After a few users complained that the suction of the Femmycycle caused pain (and one reported it caused internal damage), Femmycycle issued this statement, which contains some parts that some people find concerning.
“Ladies, we have some important information for you regarding the FemmyCycle and its safety. Be prepared, this post will be very long, but it has a lot of information to help answer the concerns and questions that have been asked.
We appreciate that you have taken the time to contact us directly about your concerns. This is important for us to know what concerns women have with the FemmyCycle, and we care greatly for our customers.
The FemmyCycle is a menstrual collection cup, and is classified as a medical device (Class 1). The FemmyCycle is approved and cleared by the FDA and approved and monitored by the CE. To become approved, the device had to go through rigorous and extensive testing to prove that it is safe to use. We are very involved with the FDA and making sure we meet every requirement for safety.”
(Please note that according to the FDA representative I spoke to, no Menstrual cups are “Approved” by the FDA – See info on this here.)
“None of the women who are currently using the FemmyCycle –aside from a few on this page – complained of pain. In fact, they do not feel it at all.
There are no reported side effects of the FemmyCycle. All of the claims of “ripped cervix” are false and impossible to be caused by a soft Silicone device and have never been reported by anyone else, or those during the FDA trials. It is impossible to be permanently damaged, if at all, by the FemmyCycle.
We are a very small company and do not have a large support network. Anyone who encounters any kind of issue with the FemmyCycle can speak with our medical director who is a licensed practitioner, and inventor of the device.
After speaking with the medical director, I have gathered medical information regarding the device that you will see below. First and foremost, we recommend that you do not use the FemmyCycle at all if you are bothered by it in any way. Discontinuing use is the best thing you can do. However, you are in full control of what you will do with the device, and can decide what action to take yourself.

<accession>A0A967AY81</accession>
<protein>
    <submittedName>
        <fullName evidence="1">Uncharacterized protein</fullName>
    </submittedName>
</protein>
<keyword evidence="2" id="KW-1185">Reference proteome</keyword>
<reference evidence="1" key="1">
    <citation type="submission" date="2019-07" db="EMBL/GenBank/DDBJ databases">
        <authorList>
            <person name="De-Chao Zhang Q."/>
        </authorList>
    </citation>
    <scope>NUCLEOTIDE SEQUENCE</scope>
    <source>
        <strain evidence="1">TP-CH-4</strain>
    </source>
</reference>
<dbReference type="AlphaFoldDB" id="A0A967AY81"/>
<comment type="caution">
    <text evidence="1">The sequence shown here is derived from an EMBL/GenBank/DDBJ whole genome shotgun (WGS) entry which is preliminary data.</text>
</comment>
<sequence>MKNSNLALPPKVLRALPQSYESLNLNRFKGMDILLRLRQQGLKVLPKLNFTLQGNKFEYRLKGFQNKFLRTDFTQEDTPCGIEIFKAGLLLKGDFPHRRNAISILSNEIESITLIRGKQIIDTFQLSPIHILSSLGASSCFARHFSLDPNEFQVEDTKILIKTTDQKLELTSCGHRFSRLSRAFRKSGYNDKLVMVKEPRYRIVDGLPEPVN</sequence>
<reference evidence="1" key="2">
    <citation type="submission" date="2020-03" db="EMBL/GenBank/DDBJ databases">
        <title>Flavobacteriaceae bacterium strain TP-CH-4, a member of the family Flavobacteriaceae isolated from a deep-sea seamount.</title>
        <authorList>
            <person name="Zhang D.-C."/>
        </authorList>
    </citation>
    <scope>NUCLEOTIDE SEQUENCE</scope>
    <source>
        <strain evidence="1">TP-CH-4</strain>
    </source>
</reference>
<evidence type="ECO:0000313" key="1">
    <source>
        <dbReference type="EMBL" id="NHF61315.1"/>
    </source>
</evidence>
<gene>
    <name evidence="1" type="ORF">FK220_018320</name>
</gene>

The nerves in the vagina and the cervix are autonomic. Please see the following link to get a better idea (note: Wikipedia isn’t always the best source, but this article has a bibliography and footnotes/endnotes with sources for further information): http://en.wikipedia.org/wiki/Autonomic_nervous_system.
The cervix/uterus and vagina do not have the ability to feel, nor can anyone control them directly. The opposite of this is the somatic nervous system. http://educationportal.com/…/somatic-nervous-system-definit…”
(I’m fairly sure most people with a vagina, would disagree that the vagina is not able to “feel”)
“This system controls feeling – sensory information. This is what the uterus/cervix and vagina are not!
Many women will have an IUD put into place by use of a tenaculum (a Google image search will show you what it is and how it works). This pierces the cervix. Women cannot and do not feel this, as there are no sensory nerves. The only time you would ever feel pain in your cervix is if it were to dilate.”
The “suction” design of the FemmyCycle is not meant to literally suck away at your cervix or anything else inside of you. It simply makes collecting the trickling fluid easier and quicker. The fluid that would normally take a few days to stop flowing are absorbed into the cup with a slight vacuum effect. There should never be any latching by the cup. The only reason that the cup would even be that close to the cervix is because of the vaginal muscles pulling onto the cup and making it go further into the vagina. This happens with all menstrual cups. They can ride up and even cups like the Diva Cup have a suction to them. It is in their nature.
To have bruising or swelling of the cervix because of the FemmyCycle or any other menstrual fluid collection cup is very rare. In those rare cases in which it does occur, the women experienced no pain whatsoever. Remember, this is because there are no sensory nerves in the cervix.
About the lack of air holes: if there were holes in the cup, it would defeat the purpose of the no-spill design. Also, those little holes are capable of harboring bacteria, which can host all sorts of problems and cause infections. If the FemmyCycle is difficult or painful to remove, it might be because of the way it was inserted, or simply that the light suction needs to be broken. To break the suction, all you have to do is squeeze the bottom of the cup, pull gently, and tilt upward and out.
With all of the things healthy women go through – childbirth (episiotomies and other painful parts of childbearing), getting and IUD put in, surgeries… The uterus/cervix heals well and quickly. There can be no permanent damage done by a menstrual cup. If this were true, the FDA, CE, and Health Canada would not approve the device at all.
I hope this helped clear up the issue. Please feel free to ask any questions or tell us any more concerns you might have with the FemmyCycle.
– The FemmyCycle Team”